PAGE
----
extended memory


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extended memory

(storage)
Memory above the first megabyte of address space in an IBM PC with an 80286 or later processor.

Extended memory is not directly available in real mode, only through EMS, UMB, XMS, or HMA; only applications executing in protected mode can use extended memory directly. In this case, the extended memory is provided by a supervising protected-mode operating system such as Microsoft Windows. The processor makes this memory available through a system of global descriptor tables and local descriptor tables. The memory is "protected" in the sense that memory assigned a local descriptor cannot be accessed by another program without causing a hardware trap. This prevents programs running in protected mode from interfering with each other's memory.

A protected-mode operating system such as Windows can also run real-mode programs and provide expanded memory to them. DOS Protected Mode Interface is Microsoft's prescribed method for an MS-DOS program to access extended memory under a multitasking environment.

Having extended memory does not necessarily mean that you have more than one megabyte of memory since the reserved memory area may be partially empty. In fact, if your 386 or higher uses extended memory as expanded memory then that part is not in excess of 1Mb.

See also conventional memory.

extended memory

The name given to memory (RAM) in an Intel PC above 1MB (one megabyte). Starting with the Intel 286, extended memory was used directly by Windows and OS/2 as well as DOS applications that ran with DOS extenders. It was also used under DOS for RAM disks and disk caches. Contrast with "expanded memory" (EMS), which was specialized memory above 1MB. Today, most people never heard of extended or expanded memory, because the 1MB barrier was broken long ago, and thousands of megabytes (MBs) of memory are commonly used. See EMS, XMS and DOS extender.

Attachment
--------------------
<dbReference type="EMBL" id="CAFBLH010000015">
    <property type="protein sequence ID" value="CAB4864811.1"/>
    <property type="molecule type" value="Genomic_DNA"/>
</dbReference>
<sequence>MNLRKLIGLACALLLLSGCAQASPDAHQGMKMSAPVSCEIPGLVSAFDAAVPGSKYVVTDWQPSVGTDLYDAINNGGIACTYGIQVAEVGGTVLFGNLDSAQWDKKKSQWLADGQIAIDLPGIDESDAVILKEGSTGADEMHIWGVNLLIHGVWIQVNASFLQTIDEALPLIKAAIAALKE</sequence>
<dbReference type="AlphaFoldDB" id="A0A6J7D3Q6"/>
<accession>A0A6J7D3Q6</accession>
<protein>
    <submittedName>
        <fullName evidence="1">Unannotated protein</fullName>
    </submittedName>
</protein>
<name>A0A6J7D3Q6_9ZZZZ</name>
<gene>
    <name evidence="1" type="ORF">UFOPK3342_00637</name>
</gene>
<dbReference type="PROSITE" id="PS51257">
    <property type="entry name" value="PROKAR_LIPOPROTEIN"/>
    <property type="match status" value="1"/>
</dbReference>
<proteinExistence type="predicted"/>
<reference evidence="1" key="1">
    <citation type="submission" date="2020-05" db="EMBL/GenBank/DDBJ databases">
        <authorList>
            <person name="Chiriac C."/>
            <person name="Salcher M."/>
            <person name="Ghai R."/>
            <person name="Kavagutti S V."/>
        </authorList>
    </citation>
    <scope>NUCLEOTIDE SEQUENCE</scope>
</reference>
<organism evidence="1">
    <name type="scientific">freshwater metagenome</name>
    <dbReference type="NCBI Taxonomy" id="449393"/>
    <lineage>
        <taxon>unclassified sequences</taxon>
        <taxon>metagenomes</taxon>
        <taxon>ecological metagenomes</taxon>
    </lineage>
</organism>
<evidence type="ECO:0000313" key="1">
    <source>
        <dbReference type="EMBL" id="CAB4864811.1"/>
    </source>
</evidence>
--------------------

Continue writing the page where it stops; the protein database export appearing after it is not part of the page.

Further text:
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SYS is the special program th,at makes it possible to address extended memory.
The advantage of using extended memory is that it can be addressed directly and thus is much faster than expanded memory.
To add to user confusion, the first 64k of exTEnded memory (RAM) just above the first megabyte) is known as the High Memory Area (HMA).
The standard mode is designed for 80286 processors and will allow your computer to access the entire 16Mb of extended memory.
The 80486 can address more than 4000 megabytes (4 gigabytes) of extended memory, a long way from the original PC's 1 megabyte.
Up to 15 megabytes (megs) of extended memory can be added to the older microcomputers.
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95, you get a program capable of defining the 384K of extended memory (or any portion of it) as expanded memory, which means that it can be accessed by Lotus-Intel-Microsoft Expanded Memory System standard.
If above-board memory is removed from a computer, it may go undetected until someone attempts to access the extended memory.
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